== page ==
28. 28. The proliferation of maritime piracy in Africa has also been closely related to state fragility. Today it is staged mainly from two regions of Africa, the Horn and the Gulf of Guinea. The incidence of piracy in the Horn totaled 445 between 2005 and 2010. During this period, ransom demands increased thirty-six fold to US$238 million. Similar to drug trafficking, piracy also distorts regional economies. Kenya’s tourist industry was seriously affected by the activities of the pirates and the government was forced to take extraordinary measures 17. Maritime piracy is also a serious threat to Nigeria’s oil industry, as well as that of Cameroun, the Republic of Benin and Guinea. It has not only a negative impact on maritime security, trade and confidence in the region, but also on the activities of the oil companies who play important roles in the region as investors, prospectors and transporters. State fragility also manifests itself regionally through the proliferation of small arms and human trafficking, which are having a debilitating impact on many communities. The examples above well illustrate that there remain significant pockets of fragility in many parts of the continent. Left to fester, they will acquire dimensions that have the potential to reverse Africa’s progress. They will erode state institutions in the affected countries with a strong possibility of regional contagion. They raise the cost of doing business and impact negatively on domestic investment. They also erode the capacity of Africa’s youth to enter productive employment. • 17 The East African, Ransom, Naval Operations push Piracy costs to $12 billion, 28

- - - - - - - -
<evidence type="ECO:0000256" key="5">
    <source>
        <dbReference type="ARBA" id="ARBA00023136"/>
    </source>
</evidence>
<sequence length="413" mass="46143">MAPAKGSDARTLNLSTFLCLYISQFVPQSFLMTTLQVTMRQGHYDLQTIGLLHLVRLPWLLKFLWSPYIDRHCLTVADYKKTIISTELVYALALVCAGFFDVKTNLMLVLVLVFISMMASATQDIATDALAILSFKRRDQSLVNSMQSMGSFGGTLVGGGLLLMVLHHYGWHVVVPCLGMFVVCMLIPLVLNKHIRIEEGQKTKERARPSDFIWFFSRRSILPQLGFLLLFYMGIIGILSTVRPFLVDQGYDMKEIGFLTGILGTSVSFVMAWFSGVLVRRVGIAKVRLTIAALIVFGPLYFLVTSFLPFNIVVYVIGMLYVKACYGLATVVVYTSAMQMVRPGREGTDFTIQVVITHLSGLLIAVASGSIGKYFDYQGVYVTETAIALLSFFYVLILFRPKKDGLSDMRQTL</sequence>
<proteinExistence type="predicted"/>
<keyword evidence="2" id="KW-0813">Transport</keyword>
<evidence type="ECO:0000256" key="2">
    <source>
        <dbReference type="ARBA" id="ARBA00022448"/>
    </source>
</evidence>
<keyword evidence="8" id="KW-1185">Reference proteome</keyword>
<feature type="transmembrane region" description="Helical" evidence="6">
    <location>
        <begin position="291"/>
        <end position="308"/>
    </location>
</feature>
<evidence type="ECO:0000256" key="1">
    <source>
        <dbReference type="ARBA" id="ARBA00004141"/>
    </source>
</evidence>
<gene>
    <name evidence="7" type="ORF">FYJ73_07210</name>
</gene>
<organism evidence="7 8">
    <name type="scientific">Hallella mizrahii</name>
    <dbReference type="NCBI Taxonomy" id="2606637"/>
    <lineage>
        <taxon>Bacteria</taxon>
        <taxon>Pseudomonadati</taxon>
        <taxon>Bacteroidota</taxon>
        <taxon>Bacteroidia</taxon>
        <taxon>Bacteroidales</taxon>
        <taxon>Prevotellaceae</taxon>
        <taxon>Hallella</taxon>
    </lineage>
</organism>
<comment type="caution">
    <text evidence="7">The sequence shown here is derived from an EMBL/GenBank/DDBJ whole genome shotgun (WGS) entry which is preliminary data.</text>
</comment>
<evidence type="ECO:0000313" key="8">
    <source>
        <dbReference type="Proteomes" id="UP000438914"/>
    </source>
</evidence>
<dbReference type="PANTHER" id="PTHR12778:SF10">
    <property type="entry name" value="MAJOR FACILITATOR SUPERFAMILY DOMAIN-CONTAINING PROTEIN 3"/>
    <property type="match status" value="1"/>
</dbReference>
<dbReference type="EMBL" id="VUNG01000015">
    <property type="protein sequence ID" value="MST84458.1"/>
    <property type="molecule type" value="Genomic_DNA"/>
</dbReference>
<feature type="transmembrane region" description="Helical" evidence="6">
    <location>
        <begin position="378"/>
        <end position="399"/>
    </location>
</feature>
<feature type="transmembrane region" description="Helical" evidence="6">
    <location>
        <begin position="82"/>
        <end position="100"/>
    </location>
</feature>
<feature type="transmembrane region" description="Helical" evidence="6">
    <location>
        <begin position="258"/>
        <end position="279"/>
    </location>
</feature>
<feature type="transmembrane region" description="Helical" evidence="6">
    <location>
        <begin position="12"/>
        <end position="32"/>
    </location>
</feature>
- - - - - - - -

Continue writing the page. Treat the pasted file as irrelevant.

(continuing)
29. 29. 4.2 Failure to Harness the Demographic Dividend In the next 50 years, Africa’s biggest single asset but also its Achilles heel is going to be its large and youthful population. It is estimated that its population will be about 2.6 billion by 2063 that is more than double its current level. Its population would then be much larger than that of India or China. It is also estimated that the “middle of the pyramid”, that is Africans living above the subsistence level will grow from 355 million in 2010 to 1.1 billion in 2060, an increase from 34 to 42 per cent. Consumer spending which reached an annual expenditure of $680 billion in 2008 is projected to reach $2.2 billion in 2030. Data indicate that Africa’s population will continue to be the youngest in the world for the foreseeable future. Furthermore in the next decade Africa’s share of the global population aged between 15 and 29 could rise to 28 percent. In many of Africa’s so-called fragile states, almost three-quarters of the population are aged below 30 years 18. As the mass of today’s young people in Africa move into their productive years, the ratio of the working age population to the rest is expected to improve markedly. If the young are well trained and enter key sectors of the economy, as happened in Asia and Latin America, this is bound to engender a “demographic dividend” that can propel the economy forward fast. However, it is important to underline that this does not just happen. Strategies and policies that raise the capacity of the population to embark on productive employment must be formulated and implemented. There is no easy formula to do this and governments must be willing to experiment. This can range from facilitating improved nutrition and combating the disease burden to enhance productivity, to raising standards of technical training at vocational and tertiary levels. So far few African countries have approached the issue of raising technical training in the schools and universities anywhere near as consistently as the Asian countries. A leaf or two could be borrowed from their experience. 18 Justin Yifu Lin, 2012, “Youth Bulge: A Demographic Dividend or a Demographic Bomb in developing countries, 20/01/12”, 29